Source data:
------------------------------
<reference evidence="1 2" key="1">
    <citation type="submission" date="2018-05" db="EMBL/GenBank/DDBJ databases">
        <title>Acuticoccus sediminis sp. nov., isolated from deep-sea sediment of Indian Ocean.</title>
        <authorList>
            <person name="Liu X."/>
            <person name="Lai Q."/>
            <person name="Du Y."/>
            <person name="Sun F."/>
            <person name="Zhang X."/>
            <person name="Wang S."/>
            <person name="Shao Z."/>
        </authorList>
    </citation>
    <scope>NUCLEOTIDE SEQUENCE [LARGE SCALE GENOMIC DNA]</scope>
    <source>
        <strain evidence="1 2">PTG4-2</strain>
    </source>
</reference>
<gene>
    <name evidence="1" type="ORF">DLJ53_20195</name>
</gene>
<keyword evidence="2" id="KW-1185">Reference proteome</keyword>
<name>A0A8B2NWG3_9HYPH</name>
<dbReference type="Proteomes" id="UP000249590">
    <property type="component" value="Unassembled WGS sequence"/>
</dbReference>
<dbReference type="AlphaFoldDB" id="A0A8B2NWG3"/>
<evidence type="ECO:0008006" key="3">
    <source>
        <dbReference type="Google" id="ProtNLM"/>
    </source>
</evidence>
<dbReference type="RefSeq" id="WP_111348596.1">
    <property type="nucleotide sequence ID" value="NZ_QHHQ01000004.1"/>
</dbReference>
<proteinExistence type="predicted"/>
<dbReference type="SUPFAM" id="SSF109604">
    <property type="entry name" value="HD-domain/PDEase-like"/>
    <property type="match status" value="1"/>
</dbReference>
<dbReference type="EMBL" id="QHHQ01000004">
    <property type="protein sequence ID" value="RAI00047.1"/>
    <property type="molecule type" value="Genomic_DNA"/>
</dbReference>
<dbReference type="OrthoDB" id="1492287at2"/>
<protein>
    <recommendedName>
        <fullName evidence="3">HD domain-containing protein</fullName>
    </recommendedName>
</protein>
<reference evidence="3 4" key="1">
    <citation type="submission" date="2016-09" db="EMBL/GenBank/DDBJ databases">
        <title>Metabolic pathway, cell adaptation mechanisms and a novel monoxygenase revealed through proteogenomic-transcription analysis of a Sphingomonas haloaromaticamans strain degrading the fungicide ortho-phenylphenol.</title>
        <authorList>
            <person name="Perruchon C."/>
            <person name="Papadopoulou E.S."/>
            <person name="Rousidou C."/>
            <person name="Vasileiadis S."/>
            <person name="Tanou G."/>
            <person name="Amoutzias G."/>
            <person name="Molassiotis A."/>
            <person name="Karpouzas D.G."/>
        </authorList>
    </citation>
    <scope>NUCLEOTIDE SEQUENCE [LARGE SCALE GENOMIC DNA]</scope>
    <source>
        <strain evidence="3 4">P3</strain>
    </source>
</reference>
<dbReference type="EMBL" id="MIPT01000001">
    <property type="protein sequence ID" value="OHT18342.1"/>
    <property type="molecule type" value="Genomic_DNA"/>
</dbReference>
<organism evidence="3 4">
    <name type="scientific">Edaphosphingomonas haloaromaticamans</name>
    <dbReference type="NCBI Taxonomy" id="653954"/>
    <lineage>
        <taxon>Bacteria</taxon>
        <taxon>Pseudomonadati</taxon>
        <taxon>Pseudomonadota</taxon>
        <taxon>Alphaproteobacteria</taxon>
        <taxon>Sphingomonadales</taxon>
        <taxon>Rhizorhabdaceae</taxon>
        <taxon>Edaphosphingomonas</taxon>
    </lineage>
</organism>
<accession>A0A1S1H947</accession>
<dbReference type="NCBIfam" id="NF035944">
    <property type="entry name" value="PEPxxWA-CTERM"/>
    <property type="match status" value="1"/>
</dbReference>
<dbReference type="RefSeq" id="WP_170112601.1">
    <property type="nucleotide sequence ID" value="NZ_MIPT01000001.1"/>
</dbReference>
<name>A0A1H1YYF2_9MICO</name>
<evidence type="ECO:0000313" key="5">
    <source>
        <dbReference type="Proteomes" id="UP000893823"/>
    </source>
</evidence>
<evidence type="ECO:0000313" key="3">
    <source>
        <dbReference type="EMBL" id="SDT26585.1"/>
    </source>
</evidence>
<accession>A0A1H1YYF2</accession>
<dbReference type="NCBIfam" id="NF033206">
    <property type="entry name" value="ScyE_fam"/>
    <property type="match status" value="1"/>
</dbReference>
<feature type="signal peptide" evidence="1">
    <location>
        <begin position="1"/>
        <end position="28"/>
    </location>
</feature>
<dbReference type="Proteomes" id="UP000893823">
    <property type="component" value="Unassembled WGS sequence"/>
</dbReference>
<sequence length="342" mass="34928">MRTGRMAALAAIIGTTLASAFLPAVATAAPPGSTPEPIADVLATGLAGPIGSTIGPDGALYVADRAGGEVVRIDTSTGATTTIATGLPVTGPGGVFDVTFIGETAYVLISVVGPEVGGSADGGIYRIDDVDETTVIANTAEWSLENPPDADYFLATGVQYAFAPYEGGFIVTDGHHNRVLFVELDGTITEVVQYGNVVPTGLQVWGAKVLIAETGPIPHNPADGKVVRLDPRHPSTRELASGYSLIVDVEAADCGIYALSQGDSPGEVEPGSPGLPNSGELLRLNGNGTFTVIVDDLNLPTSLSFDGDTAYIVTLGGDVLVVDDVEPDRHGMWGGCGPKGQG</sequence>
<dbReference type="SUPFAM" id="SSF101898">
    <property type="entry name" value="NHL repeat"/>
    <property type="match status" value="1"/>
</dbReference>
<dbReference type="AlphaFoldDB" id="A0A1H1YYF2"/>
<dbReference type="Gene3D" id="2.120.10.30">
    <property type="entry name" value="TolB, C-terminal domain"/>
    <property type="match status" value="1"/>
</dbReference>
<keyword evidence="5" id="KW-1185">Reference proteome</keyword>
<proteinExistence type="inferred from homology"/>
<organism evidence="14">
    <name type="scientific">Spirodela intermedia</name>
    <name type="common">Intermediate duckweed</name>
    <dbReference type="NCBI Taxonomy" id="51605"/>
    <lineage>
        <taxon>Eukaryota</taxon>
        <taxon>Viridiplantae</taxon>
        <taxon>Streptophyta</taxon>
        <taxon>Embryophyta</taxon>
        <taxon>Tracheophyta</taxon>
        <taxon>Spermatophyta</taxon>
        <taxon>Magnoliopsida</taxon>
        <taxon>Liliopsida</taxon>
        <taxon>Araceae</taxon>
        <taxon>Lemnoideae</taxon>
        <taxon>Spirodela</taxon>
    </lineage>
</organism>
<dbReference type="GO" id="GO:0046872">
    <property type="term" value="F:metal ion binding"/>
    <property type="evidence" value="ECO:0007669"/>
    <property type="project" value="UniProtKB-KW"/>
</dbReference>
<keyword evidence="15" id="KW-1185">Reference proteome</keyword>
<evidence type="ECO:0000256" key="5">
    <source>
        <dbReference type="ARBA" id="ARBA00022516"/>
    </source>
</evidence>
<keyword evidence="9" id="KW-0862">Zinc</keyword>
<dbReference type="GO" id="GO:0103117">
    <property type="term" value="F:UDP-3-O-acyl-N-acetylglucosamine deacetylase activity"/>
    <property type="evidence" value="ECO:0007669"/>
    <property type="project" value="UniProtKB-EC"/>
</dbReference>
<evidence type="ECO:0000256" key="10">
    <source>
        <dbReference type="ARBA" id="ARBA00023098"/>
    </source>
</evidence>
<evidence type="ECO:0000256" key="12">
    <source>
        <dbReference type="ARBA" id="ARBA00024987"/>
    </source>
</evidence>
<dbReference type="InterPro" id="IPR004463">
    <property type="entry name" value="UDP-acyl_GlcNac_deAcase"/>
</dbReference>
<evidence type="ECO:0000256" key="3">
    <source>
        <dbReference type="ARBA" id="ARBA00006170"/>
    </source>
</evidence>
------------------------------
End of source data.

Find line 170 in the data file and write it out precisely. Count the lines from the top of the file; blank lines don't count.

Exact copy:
    </source>